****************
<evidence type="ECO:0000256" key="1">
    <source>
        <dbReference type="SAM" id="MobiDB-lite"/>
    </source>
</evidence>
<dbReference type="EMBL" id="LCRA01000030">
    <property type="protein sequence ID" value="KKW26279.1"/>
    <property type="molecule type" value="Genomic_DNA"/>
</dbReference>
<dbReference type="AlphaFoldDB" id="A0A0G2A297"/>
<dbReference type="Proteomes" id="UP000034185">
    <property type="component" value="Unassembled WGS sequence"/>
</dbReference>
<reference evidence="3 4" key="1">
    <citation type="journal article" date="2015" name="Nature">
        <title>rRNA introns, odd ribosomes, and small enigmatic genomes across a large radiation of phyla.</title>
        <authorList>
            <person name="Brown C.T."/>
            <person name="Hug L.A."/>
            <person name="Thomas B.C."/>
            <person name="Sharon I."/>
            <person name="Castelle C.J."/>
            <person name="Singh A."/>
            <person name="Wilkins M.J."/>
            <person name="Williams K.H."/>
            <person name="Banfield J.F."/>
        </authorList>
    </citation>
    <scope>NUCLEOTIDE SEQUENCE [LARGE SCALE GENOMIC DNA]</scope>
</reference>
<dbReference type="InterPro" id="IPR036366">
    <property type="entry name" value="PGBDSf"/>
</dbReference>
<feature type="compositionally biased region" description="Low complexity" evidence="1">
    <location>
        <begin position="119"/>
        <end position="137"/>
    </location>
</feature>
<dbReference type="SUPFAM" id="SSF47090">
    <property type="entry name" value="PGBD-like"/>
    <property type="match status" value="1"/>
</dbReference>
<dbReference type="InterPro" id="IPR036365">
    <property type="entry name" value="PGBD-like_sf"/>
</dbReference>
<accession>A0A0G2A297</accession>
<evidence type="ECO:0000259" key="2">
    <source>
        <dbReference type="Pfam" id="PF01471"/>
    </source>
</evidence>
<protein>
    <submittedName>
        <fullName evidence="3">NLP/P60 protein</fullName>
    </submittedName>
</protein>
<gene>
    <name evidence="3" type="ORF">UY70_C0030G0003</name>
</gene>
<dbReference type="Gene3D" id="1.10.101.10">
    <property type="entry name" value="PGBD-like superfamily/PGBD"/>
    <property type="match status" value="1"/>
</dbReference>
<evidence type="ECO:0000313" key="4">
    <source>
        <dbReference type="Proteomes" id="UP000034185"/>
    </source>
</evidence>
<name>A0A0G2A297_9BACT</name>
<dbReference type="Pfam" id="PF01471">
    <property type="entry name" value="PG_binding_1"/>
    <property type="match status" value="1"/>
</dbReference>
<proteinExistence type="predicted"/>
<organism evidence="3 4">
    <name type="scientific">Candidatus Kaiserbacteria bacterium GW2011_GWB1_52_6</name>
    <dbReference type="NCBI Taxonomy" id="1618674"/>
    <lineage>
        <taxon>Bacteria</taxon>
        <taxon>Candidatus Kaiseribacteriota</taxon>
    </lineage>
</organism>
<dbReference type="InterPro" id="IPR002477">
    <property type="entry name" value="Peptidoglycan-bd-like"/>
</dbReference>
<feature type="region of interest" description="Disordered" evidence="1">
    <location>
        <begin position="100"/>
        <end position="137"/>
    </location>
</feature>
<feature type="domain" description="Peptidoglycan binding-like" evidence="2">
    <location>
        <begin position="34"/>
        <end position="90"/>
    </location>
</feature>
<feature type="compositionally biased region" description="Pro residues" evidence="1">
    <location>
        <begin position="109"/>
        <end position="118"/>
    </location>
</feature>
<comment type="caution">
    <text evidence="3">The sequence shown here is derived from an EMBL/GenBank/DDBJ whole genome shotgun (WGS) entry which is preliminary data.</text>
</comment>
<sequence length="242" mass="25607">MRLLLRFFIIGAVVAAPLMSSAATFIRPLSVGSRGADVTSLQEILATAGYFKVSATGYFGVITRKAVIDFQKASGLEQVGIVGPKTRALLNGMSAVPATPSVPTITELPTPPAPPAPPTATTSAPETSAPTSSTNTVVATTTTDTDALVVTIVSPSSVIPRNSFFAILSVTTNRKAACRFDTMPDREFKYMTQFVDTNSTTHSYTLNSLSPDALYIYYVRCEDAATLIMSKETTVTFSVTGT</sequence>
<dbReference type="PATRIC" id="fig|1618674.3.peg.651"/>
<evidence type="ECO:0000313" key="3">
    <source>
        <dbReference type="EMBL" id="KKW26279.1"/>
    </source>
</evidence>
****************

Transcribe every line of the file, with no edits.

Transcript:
<evidence type="ECO:0000256" key="1">
    <source>
        <dbReference type="SAM" id="MobiDB-lite"/>
    </source>
</evidence>
<dbReference type="EMBL" id="LCRA01000030">
    <property type="protein sequence ID" value="KKW26279.1"/>
    <property type="molecule type" value="Genomic_DNA"/>
</dbReference>
<dbReference type="AlphaFoldDB" id="A0A0G2A297"/>
<dbReference type="Proteomes" id="UP000034185">
    <property type="component" value="Unassembled WGS sequence"/>
</dbReference>
<reference evidence="3 4" key="1">
    <citation type="journal article" date="2015" name="Nature">
        <title>rRNA introns, odd ribosomes, and small enigmatic genomes across a large radiation of phyla.</title>
        <authorList>
            <person name="Brown C.T."/>
            <person name="Hug L.A."/>
            <person name="Thomas B.C."/>
            <person name="Sharon I."/>
            <person name="Castelle C.J."/>
            <person name="Singh A."/>
            <person name="Wilkins M.J."/>
            <person name="Williams K.H."/>
            <person name="Banfield J.F."/>
        </authorList>
    </citation>
    <scope>NUCLEOTIDE SEQUENCE [LARGE SCALE GENOMIC DNA]</scope>
</reference>
<dbReference type="InterPro" id="IPR036366">
    <property type="entry name" value="PGBDSf"/>
</dbReference>
<feature type="compositionally biased region" description="Low complexity" evidence="1">
    <location>
        <begin position="119"/>
        <end position="137"/>
    </location>
</feature>
<dbReference type="SUPFAM" id="SSF47090">
    <property type="entry name" value="PGBD-like"/>
    <property type="match status" value="1"/>
</dbReference>
<dbReference type="InterPro" id="IPR036365">
    <property type="entry name" value="PGBD-like_sf"/>
</dbReference>
<accession>A0A0G2A297</accession>
<evidence type="ECO:0000259" key="2">
    <source>
        <dbReference type="Pfam" id="PF01471"/>
    </source>
</evidence>
<protein>
    <submittedName>
        <fullName evidence="3">NLP/P60 protein</fullName>
    </submittedName>
</protein>
<gene>
    <name evidence="3" type="ORF">UY70_C0030G0003</name>
</gene>
<dbReference type="Gene3D" id="1.10.101.10">
    <property type="entry name" value="PGBD-like superfamily/PGBD"/>
    <property type="match status" value="1"/>
</dbReference>
<evidence type="ECO:0000313" key="4">
    <source>
        <dbReference type="Proteomes" id="UP000034185"/>
    </source>
</evidence>
<name>A0A0G2A297_9BACT</name>
<dbReference type="Pfam" id="PF01471">
    <property type="entry name" value="PG_binding_1"/>
    <property type="match status" value="1"/>
</dbReference>
<proteinExistence type="predicted"/>
<organism evidence="3 4">
    <name type="scientific">Candidatus Kaiserbacteria bacterium GW2011_GWB1_52_6</name>
    <dbReference type="NCBI Taxonomy" id="1618674"/>
    <lineage>
        <taxon>Bacteria</taxon>
        <taxon>Candidatus Kaiseribacteriota</taxon>
    </lineage>
</organism>
<dbReference type="InterPro" id="IPR002477">
    <property type="entry name" value="Peptidoglycan-bd-like"/>
</dbReference>
<feature type="region of interest" description="Disordered" evidence="1">
    <location>
        <begin position="100"/>
        <end position="137"/>
    </location>
</feature>
<feature type="domain" description="Peptidoglycan binding-like" evidence="2">
    <location>
        <begin position="34"/>
        <end position="90"/>
    </location>
</feature>
<feature type="compositionally biased region" description="Pro residues" evidence="1">
    <location>
        <begin position="109"/>
        <end position="118"/>
    </location>
</feature>
<comment type="caution">
    <text evidence="3">The sequence shown here is derived from an EMBL/GenBank/DDBJ whole genome shotgun (WGS) entry which is preliminary data.</text>
</comment>
<sequence length="242" mass="25607">MRLLLRFFIIGAVVAAPLMSSAATFIRPLSVGSRGADVTSLQEILATAGYFKVSATGYFGVITRKAVIDFQKASGLEQVGIVGPKTRALLNGMSAVPATPSVPTITELPTPPAPPAPPTATTSAPETSAPTSSTNTVVATTTTDTDALVVTIVSPSSVIPRNSFFAILSVTTNRKAACRFDTMPDREFKYMTQFVDTNSTTHSYTLNSLSPDALYIYYVRCEDAATLIMSKETTVTFSVTGT</sequence>
<dbReference type="PATRIC" id="fig|1618674.3.peg.651"/>
<evidence type="ECO:0000313" key="3">
    <source>
        <dbReference type="EMBL" id="KKW26279.1"/>
    </source>
</evidence>